The US Transportation Security Administration (TSA) will begin testing the new Credential Authentication Technology / Boarding Pass Scanning System (CAT/BPSS) at George Bush Intercontinental Airport (IAH).
The move is part of a TSA plan to improve risk-based, intelligence-driven counterterrorism approaches at the country's airports.
CAT-BPSS is designed to detect fake boarding passes and falsified IDs, and will compare and validate machine-readable and human-readable data from a passenger's ID with the boarding pass.
TSA administrator John Pistole said: "The ability to efficiently and effectively identify fraudulent identity documents and authenticate boarding passes has the potential to not only improve security but also the checkpoint experience for passengers."
The system can also be employed with boarding passes printed on a PC or provided by the airlines on paperless boarding passes, received by the passengers on their mobile devices.
The IDs, including passports, drivers' licences and permanent resident cards, will be equipped with encoded data in the form of barcodes, magnetic stripes, embedded circuits and machine-readable text.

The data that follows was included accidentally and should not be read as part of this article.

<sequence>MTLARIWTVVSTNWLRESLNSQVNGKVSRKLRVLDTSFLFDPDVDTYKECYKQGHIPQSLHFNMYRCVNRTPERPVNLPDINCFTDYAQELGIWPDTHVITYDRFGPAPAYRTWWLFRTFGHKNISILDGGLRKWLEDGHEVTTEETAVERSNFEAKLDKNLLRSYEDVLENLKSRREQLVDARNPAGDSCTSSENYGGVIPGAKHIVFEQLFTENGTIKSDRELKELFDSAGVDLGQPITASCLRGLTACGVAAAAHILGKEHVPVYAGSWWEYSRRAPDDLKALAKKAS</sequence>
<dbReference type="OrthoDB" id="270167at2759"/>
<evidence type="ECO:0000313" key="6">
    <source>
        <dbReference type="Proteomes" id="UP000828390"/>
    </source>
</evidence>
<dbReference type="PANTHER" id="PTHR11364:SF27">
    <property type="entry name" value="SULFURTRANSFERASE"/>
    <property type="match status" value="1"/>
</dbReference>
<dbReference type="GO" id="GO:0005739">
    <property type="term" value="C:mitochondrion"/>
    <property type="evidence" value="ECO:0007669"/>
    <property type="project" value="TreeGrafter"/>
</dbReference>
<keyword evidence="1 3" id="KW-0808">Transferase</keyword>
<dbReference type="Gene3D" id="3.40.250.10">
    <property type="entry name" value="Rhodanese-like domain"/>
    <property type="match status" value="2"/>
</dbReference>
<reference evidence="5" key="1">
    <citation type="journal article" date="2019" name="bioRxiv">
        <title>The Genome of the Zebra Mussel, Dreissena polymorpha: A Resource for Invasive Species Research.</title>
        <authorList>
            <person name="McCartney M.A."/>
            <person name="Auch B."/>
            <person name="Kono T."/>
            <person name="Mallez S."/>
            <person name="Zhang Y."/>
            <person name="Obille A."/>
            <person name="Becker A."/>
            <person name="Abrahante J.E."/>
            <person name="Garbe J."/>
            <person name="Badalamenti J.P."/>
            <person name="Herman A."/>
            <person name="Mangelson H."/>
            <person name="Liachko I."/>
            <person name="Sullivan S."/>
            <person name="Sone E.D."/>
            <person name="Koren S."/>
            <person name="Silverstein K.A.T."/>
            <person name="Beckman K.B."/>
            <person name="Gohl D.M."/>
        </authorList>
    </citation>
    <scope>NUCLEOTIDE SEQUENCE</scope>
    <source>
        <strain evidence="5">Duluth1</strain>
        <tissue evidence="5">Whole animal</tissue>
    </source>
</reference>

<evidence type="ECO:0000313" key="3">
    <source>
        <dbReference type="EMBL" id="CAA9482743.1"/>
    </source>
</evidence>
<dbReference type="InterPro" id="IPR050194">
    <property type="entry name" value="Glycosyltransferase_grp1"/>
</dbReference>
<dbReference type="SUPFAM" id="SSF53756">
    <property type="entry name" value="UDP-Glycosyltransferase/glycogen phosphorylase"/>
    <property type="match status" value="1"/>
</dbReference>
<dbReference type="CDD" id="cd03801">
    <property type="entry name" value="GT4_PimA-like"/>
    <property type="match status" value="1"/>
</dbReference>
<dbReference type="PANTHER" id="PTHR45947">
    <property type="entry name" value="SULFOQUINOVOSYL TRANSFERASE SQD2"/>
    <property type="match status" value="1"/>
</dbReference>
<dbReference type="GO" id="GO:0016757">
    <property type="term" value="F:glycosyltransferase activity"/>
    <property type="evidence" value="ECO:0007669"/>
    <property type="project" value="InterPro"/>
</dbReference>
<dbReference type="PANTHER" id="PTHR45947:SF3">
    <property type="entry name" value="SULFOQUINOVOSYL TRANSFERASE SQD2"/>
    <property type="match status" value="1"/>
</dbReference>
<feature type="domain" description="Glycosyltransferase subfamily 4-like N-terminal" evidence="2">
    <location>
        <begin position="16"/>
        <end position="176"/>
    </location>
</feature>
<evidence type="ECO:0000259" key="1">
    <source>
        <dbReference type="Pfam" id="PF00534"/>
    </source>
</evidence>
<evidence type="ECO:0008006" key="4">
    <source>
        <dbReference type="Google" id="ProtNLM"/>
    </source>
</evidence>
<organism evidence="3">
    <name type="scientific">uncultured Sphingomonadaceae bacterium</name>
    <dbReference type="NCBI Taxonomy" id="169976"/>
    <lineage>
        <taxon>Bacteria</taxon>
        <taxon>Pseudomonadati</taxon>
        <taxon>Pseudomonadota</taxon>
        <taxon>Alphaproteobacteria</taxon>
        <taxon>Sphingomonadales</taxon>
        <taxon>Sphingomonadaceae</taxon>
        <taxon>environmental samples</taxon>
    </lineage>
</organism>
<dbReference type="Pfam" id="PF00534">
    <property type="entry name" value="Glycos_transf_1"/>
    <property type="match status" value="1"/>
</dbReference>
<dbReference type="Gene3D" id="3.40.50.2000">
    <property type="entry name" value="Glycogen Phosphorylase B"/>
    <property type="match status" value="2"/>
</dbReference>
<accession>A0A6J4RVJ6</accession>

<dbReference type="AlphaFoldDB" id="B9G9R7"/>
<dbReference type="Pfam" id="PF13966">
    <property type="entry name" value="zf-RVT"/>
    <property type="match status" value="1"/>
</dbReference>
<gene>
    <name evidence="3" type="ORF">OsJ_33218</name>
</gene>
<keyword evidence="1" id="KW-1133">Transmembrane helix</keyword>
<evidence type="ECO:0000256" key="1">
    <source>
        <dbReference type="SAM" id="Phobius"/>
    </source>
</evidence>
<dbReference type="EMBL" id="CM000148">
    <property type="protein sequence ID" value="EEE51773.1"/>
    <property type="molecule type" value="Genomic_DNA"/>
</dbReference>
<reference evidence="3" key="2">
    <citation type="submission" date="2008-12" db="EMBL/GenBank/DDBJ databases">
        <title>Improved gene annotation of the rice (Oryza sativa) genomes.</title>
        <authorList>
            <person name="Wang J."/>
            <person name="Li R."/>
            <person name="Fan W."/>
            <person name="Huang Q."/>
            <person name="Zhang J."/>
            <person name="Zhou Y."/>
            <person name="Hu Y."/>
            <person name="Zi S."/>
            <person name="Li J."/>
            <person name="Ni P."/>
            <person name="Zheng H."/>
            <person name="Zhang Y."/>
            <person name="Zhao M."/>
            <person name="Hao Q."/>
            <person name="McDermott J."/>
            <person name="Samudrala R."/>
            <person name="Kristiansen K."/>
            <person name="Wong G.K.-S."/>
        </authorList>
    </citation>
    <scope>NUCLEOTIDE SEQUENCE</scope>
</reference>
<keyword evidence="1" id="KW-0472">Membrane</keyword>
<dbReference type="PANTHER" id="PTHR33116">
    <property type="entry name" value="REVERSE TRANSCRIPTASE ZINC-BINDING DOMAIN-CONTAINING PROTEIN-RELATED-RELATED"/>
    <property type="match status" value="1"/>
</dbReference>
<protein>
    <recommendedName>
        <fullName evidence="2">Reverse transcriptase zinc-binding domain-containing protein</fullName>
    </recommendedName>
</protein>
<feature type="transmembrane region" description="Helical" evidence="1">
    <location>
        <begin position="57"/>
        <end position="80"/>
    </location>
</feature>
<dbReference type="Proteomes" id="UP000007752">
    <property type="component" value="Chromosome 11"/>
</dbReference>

The system is also capable of capturing and displaying the passengers' photographs, and will delete the data following the completion of verification.
Passengers will then give up their IDs to TSA members to be scanned, while they will have to self scan their boarding passes.
TSA is currently testing the CAT/BPSS at Washington's Dulles International Airport and the pilot programme is expected to be expanded to Luis Munoz Marin International Airport in Puerto Rico, within the next few weeks.
The contract for the delivery of pilot testing of fake document detection technology was awarded to BAE Systems, Trans-Digital Technologies and NCR Government Systems.
Under the contract, the three companies will provide the selected airports with six detection units, two units from each company, further allowing TSA to increase the deployment plan, following implementation and testing.
Image: A passenger at the security checkpoint within Terminal E at George Bush Intercontinental Airport. Photo: courtesy of Houston Airport System.